Everything that happens will happen today
& nothing has changed, but nothing’s the same
and ev’ry tomorrow could be yesterday
& and ev’rything that happens will happen today.
No doubt it’s the 50+ degree weather and sunshine that’s making my synapses fire more brightly. The sluggishness and fear of just a week ago is melting away with the snow to the point where I have these great ideas that BANG me in the head and then are gone — whoosh. I’m left wondering how many of these ideas might ever get accomplished? How many will ever be realized, let alone remembered long enough to be pondered and fiddled with? Not so many, I’m beginning to see, and I’m more and more ok with that. In the past, the notion of all of these unused, unexamined but no doubt amazing ideas being lost sent me into a state of mortal depression; I will die with my precious ideas.
A useful word advice I once received from a writing teacher: Kill your babies.Good advice for any artist, difficult as it is to hear as a mother. Some of your seemingly most inspired ideas/prose/images are there for your benefit alone. They help you move from one lilly pad of creativity to the next, but they needn’t become full-fledged forms.
BIG IDEAS – not of the Barney ilk, not of the board book kind.
It’s hard to remember this when the ideas are flying. I felt this way most keenly after my second child was born. I’d just signed a book contract at the end of the pregnancy and ended up toting baby Tobey around New York City as a sleepless infant in order to get interviews done for the project. Laying on a blow-up mattress in my friend’s parents’ Upper West Side apartment with a very wide awake tiny kid by my side, I was dizzy and nearly ill with the combination of zero sleep and nerves. I was interviewing David Byrne the next day. David fucking Byrne on no sleep and betwixt and between semi-public breast feedings?!? The next day, I managed to get the collapsable stroller up and down the subway with a hefty six-monther under one arm and a backpack full of diapers in the other. He was charming – both the rock star and the baby. I didn’t spill anything or say anything as chaotic and unhinged as my mind really was.
For the first two years of Tobey’s life, it was often some variation on this: me not sleeping enough, me wanting terribly to write (my god was I pained by it!), me taking care of a baby and a toddler with mind-numbing attentiveness. Ideas were bombarding me. BIG IDEAS — not of the Barney ilk, not of the board book kind. They were lovely and rich, full of such possibility … and yet they were downright impossible to fulfill, even to consider fully, as I carried one kid on my hip, drove the other to preschool, dealt with acid reflux, and folded laundry. So much laundry.
A few months back, I was taken with Garrison Keillor’s (or the ever-so-good writer who surely must work for him) description of Grace Paley — the way in which she somehow got the milieu of motherhood to workfor her:
“So she kept on writing poems, but she had plenty of other things in her life — she did occasional work as a typist, she was active in community projects, and she took care of her two young children. She had moved to Greenwich Village when she got married, and she spent many afternoons in Washington Square Park, hanging out with other mothers, hearing their stories. She would write down poems on scraps of paper, but she was too busy to think of writing anything much longer. Then she got sick, and she sent her kids to daycare so that she could recover. She had several days a week all to herself, so she started to write stories, drawing on the voices of the women she spent time with in the park every afternoon, writing about the kinds of events and characters that filled their lives.”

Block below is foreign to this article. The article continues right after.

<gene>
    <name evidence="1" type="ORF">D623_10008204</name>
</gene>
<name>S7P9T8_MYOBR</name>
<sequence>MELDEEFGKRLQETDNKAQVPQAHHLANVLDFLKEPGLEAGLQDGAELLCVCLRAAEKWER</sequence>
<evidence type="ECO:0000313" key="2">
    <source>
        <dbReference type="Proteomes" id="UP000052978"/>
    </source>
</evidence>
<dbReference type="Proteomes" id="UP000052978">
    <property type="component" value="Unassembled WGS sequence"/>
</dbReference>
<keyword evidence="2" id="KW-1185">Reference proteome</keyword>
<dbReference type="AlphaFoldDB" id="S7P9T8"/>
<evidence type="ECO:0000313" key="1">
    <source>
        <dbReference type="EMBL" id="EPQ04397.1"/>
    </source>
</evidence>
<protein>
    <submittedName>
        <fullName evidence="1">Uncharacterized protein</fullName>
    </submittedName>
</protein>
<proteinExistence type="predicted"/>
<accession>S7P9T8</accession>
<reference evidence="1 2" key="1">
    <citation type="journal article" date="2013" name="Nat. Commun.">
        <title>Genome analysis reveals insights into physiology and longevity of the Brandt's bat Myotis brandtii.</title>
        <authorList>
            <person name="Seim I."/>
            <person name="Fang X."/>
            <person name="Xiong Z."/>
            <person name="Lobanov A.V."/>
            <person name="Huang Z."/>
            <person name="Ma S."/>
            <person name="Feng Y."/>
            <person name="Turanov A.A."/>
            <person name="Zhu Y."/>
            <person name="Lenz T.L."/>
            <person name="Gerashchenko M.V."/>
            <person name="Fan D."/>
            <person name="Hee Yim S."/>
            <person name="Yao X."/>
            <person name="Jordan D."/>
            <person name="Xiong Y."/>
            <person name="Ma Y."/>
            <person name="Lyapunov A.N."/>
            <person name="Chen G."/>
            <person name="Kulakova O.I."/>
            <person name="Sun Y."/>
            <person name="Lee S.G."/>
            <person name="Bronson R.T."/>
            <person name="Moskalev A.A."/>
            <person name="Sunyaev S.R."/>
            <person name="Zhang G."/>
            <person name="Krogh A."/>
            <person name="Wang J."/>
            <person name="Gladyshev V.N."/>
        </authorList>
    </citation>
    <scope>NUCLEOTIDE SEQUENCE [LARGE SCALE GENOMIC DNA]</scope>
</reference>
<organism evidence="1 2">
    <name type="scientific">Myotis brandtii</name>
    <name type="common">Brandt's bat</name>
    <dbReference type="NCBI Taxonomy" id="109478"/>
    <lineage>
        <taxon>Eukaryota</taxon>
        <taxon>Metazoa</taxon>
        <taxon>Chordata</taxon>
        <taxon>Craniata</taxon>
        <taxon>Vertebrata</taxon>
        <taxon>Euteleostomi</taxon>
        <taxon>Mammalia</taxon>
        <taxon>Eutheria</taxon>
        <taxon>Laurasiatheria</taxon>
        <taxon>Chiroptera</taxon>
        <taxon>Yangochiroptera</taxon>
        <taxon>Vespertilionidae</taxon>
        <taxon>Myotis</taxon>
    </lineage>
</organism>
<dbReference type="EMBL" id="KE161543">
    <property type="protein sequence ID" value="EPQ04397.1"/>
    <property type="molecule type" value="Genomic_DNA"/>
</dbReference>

(Ironically, I’m currently discovering Paley as a wonderful poet of middle age – poems of old people in love, poems of aches and pains and the grace of aging.)
How to step into this moment of our life and open to its possibilities, rather than mourn what can’t be? I think of my friend Jill who lost her photography when she started having kids but returned to drawing, taking a journal to playgrounds and sketching the other mothers. I think of the novelist Marilynne Robinson who kept notes for a novel in a drawer, and when her kids were in school and the university she was working for went on strike (this was during a sabbatical in France), she had the unexpected time to start cobbling those notes into a novel. I think of everyone who has a crib pulled up next to a writing desk. And everyone who has had to refigure her studio or even her art in order to keep toxic fumes away from a baby. And every mama who has given up her studio altogether in lieu of a nursery.
Our babies will kill something in us – a certain degree of focus perhaps, naivete or selfishness.
So many babies being born – one to a friend this very day, another to a fellow yogi a few weeks past. So many ripe ideas and fresh perspectives being born — not only in the babies but in their mamas. Our babies surely kill something in us — a certain degree of focus perhaps, naivete and selfishness. They’ll also take a few “brilliant” ideas away through their need for our attention. Their all-encompassing love won’t always leave room for clever wording for a pitch-perfect verse. But these are replaced with patience as we surrender to the knowledge that it will all come around. Full cycle. We grow into our ideas; they re-find us when we are ready. I had dinner with a friend a few weeks ago who is a few years into being a widow and has a grown son who is through with college. “I get so much more writing done now,” she said with clear pleasure. I heard no regret for what had come before; only satisfaction in the now. It was a window of what is to come. The ideas that are out there, ripening and reforming.
Cue the song, David. Thanks.